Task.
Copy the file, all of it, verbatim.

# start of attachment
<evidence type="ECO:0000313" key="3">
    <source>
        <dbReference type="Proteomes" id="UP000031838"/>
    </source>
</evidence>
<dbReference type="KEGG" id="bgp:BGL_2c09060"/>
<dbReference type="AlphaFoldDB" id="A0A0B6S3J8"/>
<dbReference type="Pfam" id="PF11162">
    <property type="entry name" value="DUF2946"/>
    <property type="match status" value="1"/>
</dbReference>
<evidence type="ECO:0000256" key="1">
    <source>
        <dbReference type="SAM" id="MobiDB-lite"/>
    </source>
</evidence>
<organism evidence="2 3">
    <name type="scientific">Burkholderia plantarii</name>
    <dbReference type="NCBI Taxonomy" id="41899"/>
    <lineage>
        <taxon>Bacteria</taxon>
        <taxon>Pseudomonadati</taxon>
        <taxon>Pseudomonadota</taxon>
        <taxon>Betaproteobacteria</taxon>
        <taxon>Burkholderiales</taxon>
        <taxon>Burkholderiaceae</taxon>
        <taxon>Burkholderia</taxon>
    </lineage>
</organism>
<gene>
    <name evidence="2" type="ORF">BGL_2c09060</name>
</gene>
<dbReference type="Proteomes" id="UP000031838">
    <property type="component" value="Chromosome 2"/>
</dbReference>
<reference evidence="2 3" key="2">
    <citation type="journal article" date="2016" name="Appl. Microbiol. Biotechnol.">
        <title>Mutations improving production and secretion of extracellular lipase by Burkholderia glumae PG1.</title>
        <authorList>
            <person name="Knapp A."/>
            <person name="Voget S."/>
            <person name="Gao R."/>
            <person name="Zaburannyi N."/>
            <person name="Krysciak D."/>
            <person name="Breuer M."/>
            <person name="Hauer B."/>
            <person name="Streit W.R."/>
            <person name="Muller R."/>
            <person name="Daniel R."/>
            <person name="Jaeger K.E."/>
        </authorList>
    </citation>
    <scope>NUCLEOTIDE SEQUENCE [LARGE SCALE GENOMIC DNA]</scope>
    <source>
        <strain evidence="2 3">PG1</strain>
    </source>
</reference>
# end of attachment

<evidence type="ECO:0000313" key="3">
    <source>
        <dbReference type="Proteomes" id="UP000031838"/>
    </source>
</evidence>
<dbReference type="KEGG" id="bgp:BGL_2c09060"/>
<dbReference type="AlphaFoldDB" id="A0A0B6S3J8"/>
<dbReference type="Pfam" id="PF11162">
    <property type="entry name" value="DUF2946"/>
    <property type="match status" value="1"/>
</dbReference>
<evidence type="ECO:0000256" key="1">
    <source>
        <dbReference type="SAM" id="MobiDB-lite"/>
    </source>
</evidence>
<organism evidence="2 3">
    <name type="scientific">Burkholderia plantarii</name>
    <dbReference type="NCBI Taxonomy" id="41899"/>
    <lineage>
        <taxon>Bacteria</taxon>
        <taxon>Pseudomonadati</taxon>
        <taxon>Pseudomonadota</taxon>
        <taxon>Betaproteobacteria</taxon>
        <taxon>Burkholderiales</taxon>
        <taxon>Burkholderiaceae</taxon>
        <taxon>Burkholderia</taxon>
    </lineage>
</organism>
<gene>
    <name evidence="2" type="ORF">BGL_2c09060</name>
</gene>
<dbReference type="Proteomes" id="UP000031838">
    <property type="component" value="Chromosome 2"/>
</dbReference>
<reference evidence="2 3" key="2">
    <citation type="journal article" date="2016" name="Appl. Microbiol. Biotechnol.">
        <title>Mutations improving production and secretion of extracellular lipase by Burkholderia glumae PG1.</title>
        <authorList>
            <person name="Knapp A."/>
            <person name="Voget S."/>
            <person name="Gao R."/>
            <person name="Zaburannyi N."/>
            <person name="Krysciak D."/>
            <person name="Breuer M."/>
            <person name="Hauer B."/>
            <person name="Streit W.R."/>
            <person name="Muller R."/>
            <person name="Daniel R."/>
            <person name="Jaeger K.E."/>
        </authorList>
    </citation>
    <scope>NUCLEOTIDE SEQUENCE [LARGE SCALE GENOMIC DNA]</scope>
    <source>
        <strain evidence="2 3">PG1</strain>
    </source>
</reference>